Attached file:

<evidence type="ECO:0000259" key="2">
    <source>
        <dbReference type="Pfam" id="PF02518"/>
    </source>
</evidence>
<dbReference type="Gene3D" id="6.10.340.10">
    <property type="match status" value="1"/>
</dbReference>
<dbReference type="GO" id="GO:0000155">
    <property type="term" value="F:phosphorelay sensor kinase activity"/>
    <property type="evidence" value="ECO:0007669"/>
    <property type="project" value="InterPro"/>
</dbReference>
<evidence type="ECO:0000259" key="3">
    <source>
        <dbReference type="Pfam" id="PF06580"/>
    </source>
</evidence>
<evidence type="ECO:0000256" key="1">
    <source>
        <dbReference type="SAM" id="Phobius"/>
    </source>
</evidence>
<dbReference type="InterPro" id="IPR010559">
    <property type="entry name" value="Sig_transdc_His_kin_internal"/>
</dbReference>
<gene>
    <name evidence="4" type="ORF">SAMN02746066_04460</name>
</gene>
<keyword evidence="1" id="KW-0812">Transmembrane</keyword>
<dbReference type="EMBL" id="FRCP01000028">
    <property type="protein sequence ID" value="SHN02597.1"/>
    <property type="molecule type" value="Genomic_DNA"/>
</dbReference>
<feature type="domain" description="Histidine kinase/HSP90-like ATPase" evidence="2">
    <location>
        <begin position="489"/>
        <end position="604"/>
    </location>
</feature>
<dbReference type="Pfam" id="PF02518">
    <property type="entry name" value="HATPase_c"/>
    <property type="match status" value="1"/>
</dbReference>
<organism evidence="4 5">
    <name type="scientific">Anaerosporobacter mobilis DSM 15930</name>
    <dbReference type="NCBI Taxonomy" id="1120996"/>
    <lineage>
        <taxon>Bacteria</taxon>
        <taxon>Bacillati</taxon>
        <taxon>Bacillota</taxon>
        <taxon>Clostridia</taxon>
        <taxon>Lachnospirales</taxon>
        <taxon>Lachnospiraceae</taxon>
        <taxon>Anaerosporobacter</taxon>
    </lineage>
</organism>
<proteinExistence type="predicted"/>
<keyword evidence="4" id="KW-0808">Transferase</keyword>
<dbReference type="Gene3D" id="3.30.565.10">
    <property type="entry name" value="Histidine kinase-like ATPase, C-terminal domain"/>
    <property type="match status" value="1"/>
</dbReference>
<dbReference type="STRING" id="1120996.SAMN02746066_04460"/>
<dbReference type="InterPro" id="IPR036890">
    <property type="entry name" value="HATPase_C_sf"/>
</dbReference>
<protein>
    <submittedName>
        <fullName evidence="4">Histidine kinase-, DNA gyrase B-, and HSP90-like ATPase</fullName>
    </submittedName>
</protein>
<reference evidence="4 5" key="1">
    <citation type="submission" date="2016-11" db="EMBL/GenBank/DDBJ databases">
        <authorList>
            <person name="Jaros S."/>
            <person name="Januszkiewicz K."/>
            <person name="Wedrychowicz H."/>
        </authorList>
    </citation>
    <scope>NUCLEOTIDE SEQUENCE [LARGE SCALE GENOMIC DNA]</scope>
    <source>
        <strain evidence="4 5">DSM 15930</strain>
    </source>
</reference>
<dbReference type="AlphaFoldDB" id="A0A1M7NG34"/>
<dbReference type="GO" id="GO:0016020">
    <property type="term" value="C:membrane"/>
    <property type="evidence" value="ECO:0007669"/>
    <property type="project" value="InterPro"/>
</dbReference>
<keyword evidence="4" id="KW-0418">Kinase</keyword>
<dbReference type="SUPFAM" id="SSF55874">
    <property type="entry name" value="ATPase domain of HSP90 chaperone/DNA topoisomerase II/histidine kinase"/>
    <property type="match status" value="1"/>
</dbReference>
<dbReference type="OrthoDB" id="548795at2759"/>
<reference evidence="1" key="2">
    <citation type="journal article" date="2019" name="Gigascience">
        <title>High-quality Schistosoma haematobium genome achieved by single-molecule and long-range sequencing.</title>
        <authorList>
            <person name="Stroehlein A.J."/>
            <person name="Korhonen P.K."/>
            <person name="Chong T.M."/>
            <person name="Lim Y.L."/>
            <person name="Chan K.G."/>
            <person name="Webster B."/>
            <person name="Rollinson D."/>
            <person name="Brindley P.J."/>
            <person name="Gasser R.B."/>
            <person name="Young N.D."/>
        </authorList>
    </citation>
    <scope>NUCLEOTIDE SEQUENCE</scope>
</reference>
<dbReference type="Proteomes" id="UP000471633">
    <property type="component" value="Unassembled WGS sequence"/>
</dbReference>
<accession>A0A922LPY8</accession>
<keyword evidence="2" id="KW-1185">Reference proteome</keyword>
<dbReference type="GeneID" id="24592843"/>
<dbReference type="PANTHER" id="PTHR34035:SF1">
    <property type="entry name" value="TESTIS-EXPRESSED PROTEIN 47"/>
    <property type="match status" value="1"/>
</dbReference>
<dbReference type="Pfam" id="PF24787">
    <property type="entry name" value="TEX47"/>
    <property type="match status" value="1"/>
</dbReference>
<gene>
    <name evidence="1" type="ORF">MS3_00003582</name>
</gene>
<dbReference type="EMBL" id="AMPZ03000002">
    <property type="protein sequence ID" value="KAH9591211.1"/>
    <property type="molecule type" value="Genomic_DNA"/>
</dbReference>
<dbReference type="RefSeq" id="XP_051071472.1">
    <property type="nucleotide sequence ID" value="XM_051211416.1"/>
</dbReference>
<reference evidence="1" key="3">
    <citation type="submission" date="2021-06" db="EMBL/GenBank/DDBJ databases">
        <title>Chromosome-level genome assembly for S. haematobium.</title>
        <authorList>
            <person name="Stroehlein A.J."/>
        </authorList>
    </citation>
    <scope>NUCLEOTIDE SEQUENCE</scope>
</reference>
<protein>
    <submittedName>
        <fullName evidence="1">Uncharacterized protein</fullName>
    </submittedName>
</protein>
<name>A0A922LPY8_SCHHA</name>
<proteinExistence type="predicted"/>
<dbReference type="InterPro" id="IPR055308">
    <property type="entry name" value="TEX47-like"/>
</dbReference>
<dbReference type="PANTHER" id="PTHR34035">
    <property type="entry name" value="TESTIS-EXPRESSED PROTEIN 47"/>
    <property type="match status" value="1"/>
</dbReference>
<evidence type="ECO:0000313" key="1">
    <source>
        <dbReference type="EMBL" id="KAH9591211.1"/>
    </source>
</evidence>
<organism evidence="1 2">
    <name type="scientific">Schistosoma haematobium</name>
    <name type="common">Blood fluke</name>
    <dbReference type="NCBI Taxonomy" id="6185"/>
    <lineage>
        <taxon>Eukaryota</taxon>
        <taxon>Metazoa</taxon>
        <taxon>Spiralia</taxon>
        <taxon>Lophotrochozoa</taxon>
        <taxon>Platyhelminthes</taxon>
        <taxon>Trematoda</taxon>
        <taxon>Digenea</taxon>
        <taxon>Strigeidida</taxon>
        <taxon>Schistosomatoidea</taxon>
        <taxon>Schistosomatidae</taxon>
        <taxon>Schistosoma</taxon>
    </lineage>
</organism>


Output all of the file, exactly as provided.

<evidence type="ECO:0000259" key="2">
    <source>
        <dbReference type="Pfam" id="PF02518"/>
    </source>
</evidence>
<dbReference type="Gene3D" id="6.10.340.10">
    <property type="match status" value="1"/>
</dbReference>
<dbReference type="GO" id="GO:0000155">
    <property type="term" value="F:phosphorelay sensor kinase activity"/>
    <property type="evidence" value="ECO:0007669"/>
    <property type="project" value="InterPro"/>
</dbReference>
<evidence type="ECO:0000259" key="3">
    <source>
        <dbReference type="Pfam" id="PF06580"/>
    </source>
</evidence>
<evidence type="ECO:0000256" key="1">
    <source>
        <dbReference type="SAM" id="Phobius"/>
    </source>
</evidence>
<dbReference type="InterPro" id="IPR010559">
    <property type="entry name" value="Sig_transdc_His_kin_internal"/>
</dbReference>
<gene>
    <name evidence="4" type="ORF">SAMN02746066_04460</name>
</gene>
<keyword evidence="1" id="KW-0812">Transmembrane</keyword>
<dbReference type="EMBL" id="FRCP01000028">
    <property type="protein sequence ID" value="SHN02597.1"/>
    <property type="molecule type" value="Genomic_DNA"/>
</dbReference>
<feature type="domain" description="Histidine kinase/HSP90-like ATPase" evidence="2">
    <location>
        <begin position="489"/>
        <end position="604"/>
    </location>
</feature>
<dbReference type="Pfam" id="PF02518">
    <property type="entry name" value="HATPase_c"/>
    <property type="match status" value="1"/>
</dbReference>
<organism evidence="4 5">
    <name type="scientific">Anaerosporobacter mobilis DSM 15930</name>
    <dbReference type="NCBI Taxonomy" id="1120996"/>
    <lineage>
        <taxon>Bacteria</taxon>
        <taxon>Bacillati</taxon>
        <taxon>Bacillota</taxon>
        <taxon>Clostridia</taxon>
        <taxon>Lachnospirales</taxon>
        <taxon>Lachnospiraceae</taxon>
        <taxon>Anaerosporobacter</taxon>
    </lineage>
</organism>
<proteinExistence type="predicted"/>
<keyword evidence="4" id="KW-0808">Transferase</keyword>
<dbReference type="Gene3D" id="3.30.565.10">
    <property type="entry name" value="Histidine kinase-like ATPase, C-terminal domain"/>
    <property type="match status" value="1"/>
</dbReference>
<dbReference type="STRING" id="1120996.SAMN02746066_04460"/>
<dbReference type="InterPro" id="IPR036890">
    <property type="entry name" value="HATPase_C_sf"/>
</dbReference>
<protein>
    <submittedName>
        <fullName evidence="4">Histidine kinase-, DNA gyrase B-, and HSP90-like ATPase</fullName>
    </submittedName>
</protein>
<reference evidence="4 5" key="1">
    <citation type="submission" date="2016-11" db="EMBL/GenBank/DDBJ databases">
        <authorList>
            <person name="Jaros S."/>
            <person name="Januszkiewicz K."/>
            <person name="Wedrychowicz H."/>
        </authorList>
    </citation>
    <scope>NUCLEOTIDE SEQUENCE [LARGE SCALE GENOMIC DNA]</scope>
    <source>
        <strain evidence="4 5">DSM 15930</strain>
    </source>
</reference>
<dbReference type="AlphaFoldDB" id="A0A1M7NG34"/>
<dbReference type="GO" id="GO:0016020">
    <property type="term" value="C:membrane"/>
    <property type="evidence" value="ECO:0007669"/>
    <property type="project" value="InterPro"/>
</dbReference>
<keyword evidence="4" id="KW-0418">Kinase</keyword>
<dbReference type="SUPFAM" id="SSF55874">
    <property type="entry name" value="ATPase domain of HSP90 chaperone/DNA topoisomerase II/histidine kinase"/>
    <property type="match status" value="1"/>
</dbReference>
<dbReference type="OrthoDB" id="548795at2759"/>
<reference evidence="1" key="2">
    <citation type="journal article" date="2019" name="Gigascience">
        <title>High-quality Schistosoma haematobium genome achieved by single-molecule and long-range sequencing.</title>
        <authorList>
            <person name="Stroehlein A.J."/>
            <person name="Korhonen P.K."/>
            <person name="Chong T.M."/>
            <person name="Lim Y.L."/>
            <person name="Chan K.G."/>
            <person name="Webster B."/>
            <person name="Rollinson D."/>
            <person name="Brindley P.J."/>
            <person name="Gasser R.B."/>
            <person name="Young N.D."/>
        </authorList>
    </citation>
    <scope>NUCLEOTIDE SEQUENCE</scope>
</reference>
<dbReference type="Proteomes" id="UP000471633">
    <property type="component" value="Unassembled WGS sequence"/>
</dbReference>
<accession>A0A922LPY8</accession>
<keyword evidence="2" id="KW-1185">Reference proteome</keyword>
<dbReference type="GeneID" id="24592843"/>
<dbReference type="PANTHER" id="PTHR34035:SF1">
    <property type="entry name" value="TESTIS-EXPRESSED PROTEIN 47"/>
    <property type="match status" value="1"/>
</dbReference>
<dbReference type="Pfam" id="PF24787">
    <property type="entry name" value="TEX47"/>
    <property type="match status" value="1"/>
</dbReference>
<gene>
    <name evidence="1" type="ORF">MS3_00003582</name>
</gene>
<dbReference type="EMBL" id="AMPZ03000002">
    <property type="protein sequence ID" value="KAH9591211.1"/>
    <property type="molecule type" value="Genomic_DNA"/>
</dbReference>
<dbReference type="RefSeq" id="XP_051071472.1">
    <property type="nucleotide sequence ID" value="XM_051211416.1"/>
</dbReference>
<reference evidence="1" key="3">
    <citation type="submission" date="2021-06" db="EMBL/GenBank/DDBJ databases">
        <title>Chromosome-level genome assembly for S. haematobium.</title>
        <authorList>
            <person name="Stroehlein A.J."/>
        </authorList>
    </citation>
    <scope>NUCLEOTIDE SEQUENCE</scope>
</reference>
<protein>
    <submittedName>
        <fullName evidence="1">Uncharacterized protein</fullName>
    </submittedName>
</protein>
<name>A0A922LPY8_SCHHA</name>
<proteinExistence type="predicted"/>
<dbReference type="InterPro" id="IPR055308">
    <property type="entry name" value="TEX47-like"/>
</dbReference>
<dbReference type="PANTHER" id="PTHR34035">
    <property type="entry name" value="TESTIS-EXPRESSED PROTEIN 47"/>
    <property type="match status" value="1"/>
</dbReference>
<evidence type="ECO:0000313" key="1">
    <source>
        <dbReference type="EMBL" id="KAH9591211.1"/>
    </source>
</evidence>
<organism evidence="1 2">
    <name type="scientific">Schistosoma haematobium</name>
    <name type="common">Blood fluke</name>
    <dbReference type="NCBI Taxonomy" id="6185"/>
    <lineage>
        <taxon>Eukaryota</taxon>
        <taxon>Metazoa</taxon>
        <taxon>Spiralia</taxon>
        <taxon>Lophotrochozoa</taxon>
        <taxon>Platyhelminthes</taxon>
        <taxon>Trematoda</taxon>
        <taxon>Digenea</taxon>
        <taxon>Strigeidida</taxon>
        <taxon>Schistosomatoidea</taxon>
        <taxon>Schistosomatidae</taxon>
        <taxon>Schistosoma</taxon>
    </lineage>
</organism>